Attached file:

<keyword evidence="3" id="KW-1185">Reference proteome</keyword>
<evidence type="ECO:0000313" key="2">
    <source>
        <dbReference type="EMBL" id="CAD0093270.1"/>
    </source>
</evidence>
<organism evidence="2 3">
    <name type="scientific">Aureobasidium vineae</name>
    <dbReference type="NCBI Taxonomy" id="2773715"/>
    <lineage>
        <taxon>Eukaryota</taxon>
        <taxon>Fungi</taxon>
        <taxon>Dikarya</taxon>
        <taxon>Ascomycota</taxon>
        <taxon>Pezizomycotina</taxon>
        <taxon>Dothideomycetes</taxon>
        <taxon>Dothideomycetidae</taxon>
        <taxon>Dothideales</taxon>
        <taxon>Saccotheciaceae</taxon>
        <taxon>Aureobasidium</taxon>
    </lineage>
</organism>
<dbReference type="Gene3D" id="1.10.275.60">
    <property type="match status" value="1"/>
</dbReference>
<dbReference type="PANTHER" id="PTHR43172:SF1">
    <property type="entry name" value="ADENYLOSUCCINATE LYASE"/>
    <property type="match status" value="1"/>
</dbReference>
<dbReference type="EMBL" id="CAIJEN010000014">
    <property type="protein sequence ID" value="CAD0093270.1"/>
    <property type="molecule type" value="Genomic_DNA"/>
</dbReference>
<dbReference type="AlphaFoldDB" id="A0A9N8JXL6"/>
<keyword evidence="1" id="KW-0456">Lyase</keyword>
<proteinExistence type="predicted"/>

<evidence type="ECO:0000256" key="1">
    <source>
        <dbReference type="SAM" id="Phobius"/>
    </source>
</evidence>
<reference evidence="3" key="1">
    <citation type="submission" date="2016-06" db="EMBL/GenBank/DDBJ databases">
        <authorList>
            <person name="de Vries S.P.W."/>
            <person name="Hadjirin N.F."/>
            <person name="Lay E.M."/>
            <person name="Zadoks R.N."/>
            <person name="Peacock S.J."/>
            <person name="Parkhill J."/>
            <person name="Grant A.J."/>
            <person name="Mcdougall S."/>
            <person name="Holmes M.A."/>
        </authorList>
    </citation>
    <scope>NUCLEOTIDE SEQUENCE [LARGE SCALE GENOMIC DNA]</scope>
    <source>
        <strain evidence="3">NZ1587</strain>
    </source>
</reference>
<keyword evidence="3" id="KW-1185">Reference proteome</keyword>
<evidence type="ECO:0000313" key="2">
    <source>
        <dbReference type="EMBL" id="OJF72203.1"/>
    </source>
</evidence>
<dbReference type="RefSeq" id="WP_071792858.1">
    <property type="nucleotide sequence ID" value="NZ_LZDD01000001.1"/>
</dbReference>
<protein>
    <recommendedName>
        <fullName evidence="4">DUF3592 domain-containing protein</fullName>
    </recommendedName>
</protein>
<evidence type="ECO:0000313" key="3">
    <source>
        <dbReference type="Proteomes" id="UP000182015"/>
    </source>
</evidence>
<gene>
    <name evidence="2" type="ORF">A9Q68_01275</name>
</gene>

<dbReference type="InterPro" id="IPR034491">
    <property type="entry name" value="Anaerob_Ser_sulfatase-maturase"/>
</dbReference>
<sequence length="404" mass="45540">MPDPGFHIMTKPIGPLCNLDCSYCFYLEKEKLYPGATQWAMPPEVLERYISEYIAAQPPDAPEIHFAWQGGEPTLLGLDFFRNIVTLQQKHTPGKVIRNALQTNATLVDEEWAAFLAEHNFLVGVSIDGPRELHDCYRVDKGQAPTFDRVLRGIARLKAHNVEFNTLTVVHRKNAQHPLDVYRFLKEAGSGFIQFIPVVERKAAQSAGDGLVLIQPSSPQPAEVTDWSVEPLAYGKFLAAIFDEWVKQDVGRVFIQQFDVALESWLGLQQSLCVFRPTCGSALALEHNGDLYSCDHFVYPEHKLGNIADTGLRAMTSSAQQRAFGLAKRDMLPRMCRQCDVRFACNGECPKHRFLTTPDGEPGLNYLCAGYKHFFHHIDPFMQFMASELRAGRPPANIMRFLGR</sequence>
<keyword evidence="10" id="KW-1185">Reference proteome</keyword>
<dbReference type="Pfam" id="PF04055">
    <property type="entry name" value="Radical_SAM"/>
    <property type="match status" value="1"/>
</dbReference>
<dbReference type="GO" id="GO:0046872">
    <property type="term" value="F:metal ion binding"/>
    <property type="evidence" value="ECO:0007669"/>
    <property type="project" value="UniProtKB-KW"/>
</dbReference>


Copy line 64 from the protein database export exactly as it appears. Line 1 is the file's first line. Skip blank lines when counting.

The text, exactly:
        <dbReference type="EMBL" id="OJF72203.1"/>